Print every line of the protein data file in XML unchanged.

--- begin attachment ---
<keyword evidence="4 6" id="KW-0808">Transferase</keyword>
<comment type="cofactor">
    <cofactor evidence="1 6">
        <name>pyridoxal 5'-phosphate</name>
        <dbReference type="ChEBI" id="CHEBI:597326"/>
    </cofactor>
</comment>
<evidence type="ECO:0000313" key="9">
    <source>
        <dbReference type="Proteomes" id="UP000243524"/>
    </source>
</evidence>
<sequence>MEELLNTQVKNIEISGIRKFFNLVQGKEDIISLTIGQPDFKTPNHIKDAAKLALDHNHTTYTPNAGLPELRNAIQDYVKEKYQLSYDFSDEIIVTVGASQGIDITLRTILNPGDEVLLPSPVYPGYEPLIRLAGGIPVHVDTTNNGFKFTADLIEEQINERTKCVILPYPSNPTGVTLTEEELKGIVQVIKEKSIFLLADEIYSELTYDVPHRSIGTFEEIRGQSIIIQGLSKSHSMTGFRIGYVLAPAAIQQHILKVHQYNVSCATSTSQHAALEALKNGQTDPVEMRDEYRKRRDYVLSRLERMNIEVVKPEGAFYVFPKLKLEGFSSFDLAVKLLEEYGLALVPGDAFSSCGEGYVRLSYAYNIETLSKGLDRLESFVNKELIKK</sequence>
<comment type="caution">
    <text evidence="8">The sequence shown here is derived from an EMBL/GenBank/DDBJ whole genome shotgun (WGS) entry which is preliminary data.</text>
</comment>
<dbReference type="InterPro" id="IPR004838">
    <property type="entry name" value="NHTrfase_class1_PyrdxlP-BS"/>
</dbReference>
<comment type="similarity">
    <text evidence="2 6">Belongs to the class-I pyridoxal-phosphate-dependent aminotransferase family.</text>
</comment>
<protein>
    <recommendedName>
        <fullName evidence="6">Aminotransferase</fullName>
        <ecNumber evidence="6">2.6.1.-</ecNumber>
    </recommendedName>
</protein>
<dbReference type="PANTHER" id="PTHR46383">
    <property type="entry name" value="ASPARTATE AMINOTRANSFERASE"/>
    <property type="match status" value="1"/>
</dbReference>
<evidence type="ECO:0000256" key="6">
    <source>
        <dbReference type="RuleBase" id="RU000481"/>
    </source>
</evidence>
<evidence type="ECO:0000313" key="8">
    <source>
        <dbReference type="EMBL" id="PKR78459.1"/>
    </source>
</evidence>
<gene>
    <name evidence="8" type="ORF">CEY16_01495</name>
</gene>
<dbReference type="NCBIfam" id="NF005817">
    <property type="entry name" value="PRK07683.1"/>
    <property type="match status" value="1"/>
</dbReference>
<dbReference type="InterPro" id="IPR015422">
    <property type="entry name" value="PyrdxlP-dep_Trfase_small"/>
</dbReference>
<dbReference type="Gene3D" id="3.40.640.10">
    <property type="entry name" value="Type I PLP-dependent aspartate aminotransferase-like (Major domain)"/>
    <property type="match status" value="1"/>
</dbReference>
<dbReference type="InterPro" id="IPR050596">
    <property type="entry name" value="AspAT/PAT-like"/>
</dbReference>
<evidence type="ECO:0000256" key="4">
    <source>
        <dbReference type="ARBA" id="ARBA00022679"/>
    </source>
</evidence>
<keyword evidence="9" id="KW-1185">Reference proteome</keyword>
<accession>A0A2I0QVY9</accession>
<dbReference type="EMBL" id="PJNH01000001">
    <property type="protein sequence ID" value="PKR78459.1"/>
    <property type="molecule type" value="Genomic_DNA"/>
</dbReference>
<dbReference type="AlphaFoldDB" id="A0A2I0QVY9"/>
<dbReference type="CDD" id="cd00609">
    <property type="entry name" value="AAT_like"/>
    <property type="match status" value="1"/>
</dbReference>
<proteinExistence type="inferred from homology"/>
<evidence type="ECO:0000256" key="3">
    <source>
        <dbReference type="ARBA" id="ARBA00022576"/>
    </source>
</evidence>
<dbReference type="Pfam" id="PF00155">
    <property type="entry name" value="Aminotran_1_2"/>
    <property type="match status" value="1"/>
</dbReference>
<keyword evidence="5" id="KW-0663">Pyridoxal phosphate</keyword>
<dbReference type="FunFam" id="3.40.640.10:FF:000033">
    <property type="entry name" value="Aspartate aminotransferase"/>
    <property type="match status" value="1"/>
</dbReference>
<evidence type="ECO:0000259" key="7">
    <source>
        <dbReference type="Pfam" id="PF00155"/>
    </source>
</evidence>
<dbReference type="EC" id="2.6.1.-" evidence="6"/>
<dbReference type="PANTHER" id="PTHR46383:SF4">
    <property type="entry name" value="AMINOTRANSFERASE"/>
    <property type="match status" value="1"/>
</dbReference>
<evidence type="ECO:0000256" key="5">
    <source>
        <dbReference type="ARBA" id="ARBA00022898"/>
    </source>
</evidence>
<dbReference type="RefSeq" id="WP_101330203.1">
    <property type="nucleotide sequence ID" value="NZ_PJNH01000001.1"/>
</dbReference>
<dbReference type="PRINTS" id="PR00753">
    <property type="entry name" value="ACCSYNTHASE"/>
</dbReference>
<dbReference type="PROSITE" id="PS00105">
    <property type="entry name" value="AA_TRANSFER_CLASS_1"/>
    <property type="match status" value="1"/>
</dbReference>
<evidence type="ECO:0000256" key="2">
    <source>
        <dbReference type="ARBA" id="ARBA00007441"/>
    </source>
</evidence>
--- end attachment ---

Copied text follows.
<keyword evidence="4 6" id="KW-0808">Transferase</keyword>
<comment type="cofactor">
    <cofactor evidence="1 6">
        <name>pyridoxal 5'-phosphate</name>
        <dbReference type="ChEBI" id="CHEBI:597326"/>
    </cofactor>
</comment>
<evidence type="ECO:0000313" key="9">
    <source>
        <dbReference type="Proteomes" id="UP000243524"/>
    </source>
</evidence>
<sequence>MEELLNTQVKNIEISGIRKFFNLVQGKEDIISLTIGQPDFKTPNHIKDAAKLALDHNHTTYTPNAGLPELRNAIQDYVKEKYQLSYDFSDEIIVTVGASQGIDITLRTILNPGDEVLLPSPVYPGYEPLIRLAGGIPVHVDTTNNGFKFTADLIEEQINERTKCVILPYPSNPTGVTLTEEELKGIVQVIKEKSIFLLADEIYSELTYDVPHRSIGTFEEIRGQSIIIQGLSKSHSMTGFRIGYVLAPAAIQQHILKVHQYNVSCATSTSQHAALEALKNGQTDPVEMRDEYRKRRDYVLSRLERMNIEVVKPEGAFYVFPKLKLEGFSSFDLAVKLLEEYGLALVPGDAFSSCGEGYVRLSYAYNIETLSKGLDRLESFVNKELIKK</sequence>
<comment type="caution">
    <text evidence="8">The sequence shown here is derived from an EMBL/GenBank/DDBJ whole genome shotgun (WGS) entry which is preliminary data.</text>
</comment>
<dbReference type="InterPro" id="IPR004838">
    <property type="entry name" value="NHTrfase_class1_PyrdxlP-BS"/>
</dbReference>
<comment type="similarity">
    <text evidence="2 6">Belongs to the class-I pyridoxal-phosphate-dependent aminotransferase family.</text>
</comment>
<protein>
    <recommendedName>
        <fullName evidence="6">Aminotransferase</fullName>
        <ecNumber evidence="6">2.6.1.-</ecNumber>
    </recommendedName>
</protein>
<dbReference type="PANTHER" id="PTHR46383">
    <property type="entry name" value="ASPARTATE AMINOTRANSFERASE"/>
    <property type="match status" value="1"/>
</dbReference>
<evidence type="ECO:0000256" key="6">
    <source>
        <dbReference type="RuleBase" id="RU000481"/>
    </source>
</evidence>
<evidence type="ECO:0000313" key="8">
    <source>
        <dbReference type="EMBL" id="PKR78459.1"/>
    </source>
</evidence>
<gene>
    <name evidence="8" type="ORF">CEY16_01495</name>
</gene>
<dbReference type="NCBIfam" id="NF005817">
    <property type="entry name" value="PRK07683.1"/>
    <property type="match status" value="1"/>
</dbReference>
<dbReference type="InterPro" id="IPR015422">
    <property type="entry name" value="PyrdxlP-dep_Trfase_small"/>
</dbReference>
<dbReference type="Gene3D" id="3.40.640.10">
    <property type="entry name" value="Type I PLP-dependent aspartate aminotransferase-like (Major domain)"/>
    <property type="match status" value="1"/>
</dbReference>
<dbReference type="InterPro" id="IPR050596">
    <property type="entry name" value="AspAT/PAT-like"/>
</dbReference>
<evidence type="ECO:0000256" key="4">
    <source>
        <dbReference type="ARBA" id="ARBA00022679"/>
    </source>
</evidence>
<keyword evidence="9" id="KW-1185">Reference proteome</keyword>
<accession>A0A2I0QVY9</accession>
<dbReference type="EMBL" id="PJNH01000001">
    <property type="protein sequence ID" value="PKR78459.1"/>
    <property type="molecule type" value="Genomic_DNA"/>
</dbReference>
<dbReference type="AlphaFoldDB" id="A0A2I0QVY9"/>
<dbReference type="CDD" id="cd00609">
    <property type="entry name" value="AAT_like"/>
    <property type="match status" value="1"/>
</dbReference>
<proteinExistence type="inferred from homology"/>
<evidence type="ECO:0000256" key="3">
    <source>
        <dbReference type="ARBA" id="ARBA00022576"/>
    </source>
</evidence>
<dbReference type="Pfam" id="PF00155">
    <property type="entry name" value="Aminotran_1_2"/>
    <property type="match status" value="1"/>
</dbReference>
<keyword evidence="5" id="KW-0663">Pyridoxal phosphate</keyword>
<dbReference type="FunFam" id="3.40.640.10:FF:000033">
    <property type="entry name" value="Aspartate aminotransferase"/>
    <property type="match status" value="1"/>
</dbReference>
<evidence type="ECO:0000259" key="7">
    <source>
        <dbReference type="Pfam" id="PF00155"/>
    </source>
</evidence>
<dbReference type="EC" id="2.6.1.-" evidence="6"/>
<dbReference type="PANTHER" id="PTHR46383:SF4">
    <property type="entry name" value="AMINOTRANSFERASE"/>
    <property type="match status" value="1"/>
</dbReference>
<evidence type="ECO:0000256" key="5">
    <source>
        <dbReference type="ARBA" id="ARBA00022898"/>
    </source>
</evidence>
<dbReference type="RefSeq" id="WP_101330203.1">
    <property type="nucleotide sequence ID" value="NZ_PJNH01000001.1"/>
</dbReference>
<dbReference type="PRINTS" id="PR00753">
    <property type="entry name" value="ACCSYNTHASE"/>
</dbReference>
<dbReference type="PROSITE" id="PS00105">
    <property type="entry name" value="AA_TRANSFER_CLASS_1"/>
    <property type="match status" value="1"/>
</dbReference>
<evidence type="ECO:0000256" key="2">
    <source>
        <dbReference type="ARBA" id="ARBA00007441"/>
    </source>
</evidence>